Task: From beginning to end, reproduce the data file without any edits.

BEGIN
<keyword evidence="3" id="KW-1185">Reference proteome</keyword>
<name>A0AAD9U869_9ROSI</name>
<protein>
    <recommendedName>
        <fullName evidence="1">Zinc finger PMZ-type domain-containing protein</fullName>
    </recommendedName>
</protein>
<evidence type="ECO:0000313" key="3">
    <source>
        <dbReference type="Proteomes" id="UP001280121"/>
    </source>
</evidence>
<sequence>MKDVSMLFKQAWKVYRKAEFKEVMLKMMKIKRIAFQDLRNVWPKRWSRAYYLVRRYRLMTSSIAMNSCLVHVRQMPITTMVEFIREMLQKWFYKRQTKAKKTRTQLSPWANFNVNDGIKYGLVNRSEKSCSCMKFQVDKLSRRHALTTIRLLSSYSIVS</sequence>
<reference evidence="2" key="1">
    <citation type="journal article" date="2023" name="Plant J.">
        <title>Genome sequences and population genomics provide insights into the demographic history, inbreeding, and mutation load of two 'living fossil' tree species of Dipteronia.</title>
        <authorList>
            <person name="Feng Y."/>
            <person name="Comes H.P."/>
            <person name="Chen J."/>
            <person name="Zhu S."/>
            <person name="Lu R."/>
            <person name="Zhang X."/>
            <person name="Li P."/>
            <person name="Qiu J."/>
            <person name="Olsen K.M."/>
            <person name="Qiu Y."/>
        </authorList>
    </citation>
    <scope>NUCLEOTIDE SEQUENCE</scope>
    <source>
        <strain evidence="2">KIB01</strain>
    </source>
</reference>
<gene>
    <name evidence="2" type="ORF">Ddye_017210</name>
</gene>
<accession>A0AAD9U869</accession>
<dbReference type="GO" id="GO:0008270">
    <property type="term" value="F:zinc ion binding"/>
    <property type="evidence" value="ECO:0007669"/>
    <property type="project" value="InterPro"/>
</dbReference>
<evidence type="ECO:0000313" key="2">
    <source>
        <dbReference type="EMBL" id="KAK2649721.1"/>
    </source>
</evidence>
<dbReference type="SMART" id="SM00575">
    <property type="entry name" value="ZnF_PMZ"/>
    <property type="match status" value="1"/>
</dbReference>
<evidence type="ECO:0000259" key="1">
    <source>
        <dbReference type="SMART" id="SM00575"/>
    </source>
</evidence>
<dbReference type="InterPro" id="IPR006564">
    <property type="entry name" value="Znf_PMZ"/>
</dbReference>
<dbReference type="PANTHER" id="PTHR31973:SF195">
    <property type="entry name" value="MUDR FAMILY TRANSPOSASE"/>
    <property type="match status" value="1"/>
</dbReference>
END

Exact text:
<keyword evidence="3" id="KW-1185">Reference proteome</keyword>
<name>A0AAD9U869_9ROSI</name>
<protein>
    <recommendedName>
        <fullName evidence="1">Zinc finger PMZ-type domain-containing protein</fullName>
    </recommendedName>
</protein>
<evidence type="ECO:0000313" key="3">
    <source>
        <dbReference type="Proteomes" id="UP001280121"/>
    </source>
</evidence>
<sequence>MKDVSMLFKQAWKVYRKAEFKEVMLKMMKIKRIAFQDLRNVWPKRWSRAYYLVRRYRLMTSSIAMNSCLVHVRQMPITTMVEFIREMLQKWFYKRQTKAKKTRTQLSPWANFNVNDGIKYGLVNRSEKSCSCMKFQVDKLSRRHALTTIRLLSSYSIVS</sequence>
<reference evidence="2" key="1">
    <citation type="journal article" date="2023" name="Plant J.">
        <title>Genome sequences and population genomics provide insights into the demographic history, inbreeding, and mutation load of two 'living fossil' tree species of Dipteronia.</title>
        <authorList>
            <person name="Feng Y."/>
            <person name="Comes H.P."/>
            <person name="Chen J."/>
            <person name="Zhu S."/>
            <person name="Lu R."/>
            <person name="Zhang X."/>
            <person name="Li P."/>
            <person name="Qiu J."/>
            <person name="Olsen K.M."/>
            <person name="Qiu Y."/>
        </authorList>
    </citation>
    <scope>NUCLEOTIDE SEQUENCE</scope>
    <source>
        <strain evidence="2">KIB01</strain>
    </source>
</reference>
<gene>
    <name evidence="2" type="ORF">Ddye_017210</name>
</gene>
<accession>A0AAD9U869</accession>
<dbReference type="GO" id="GO:0008270">
    <property type="term" value="F:zinc ion binding"/>
    <property type="evidence" value="ECO:0007669"/>
    <property type="project" value="InterPro"/>
</dbReference>
<evidence type="ECO:0000313" key="2">
    <source>
        <dbReference type="EMBL" id="KAK2649721.1"/>
    </source>
</evidence>
<dbReference type="SMART" id="SM00575">
    <property type="entry name" value="ZnF_PMZ"/>
    <property type="match status" value="1"/>
</dbReference>
<evidence type="ECO:0000259" key="1">
    <source>
        <dbReference type="SMART" id="SM00575"/>
    </source>
</evidence>
<dbReference type="InterPro" id="IPR006564">
    <property type="entry name" value="Znf_PMZ"/>
</dbReference>
<dbReference type="PANTHER" id="PTHR31973:SF195">
    <property type="entry name" value="MUDR FAMILY TRANSPOSASE"/>
    <property type="match status" value="1"/>
</dbReference>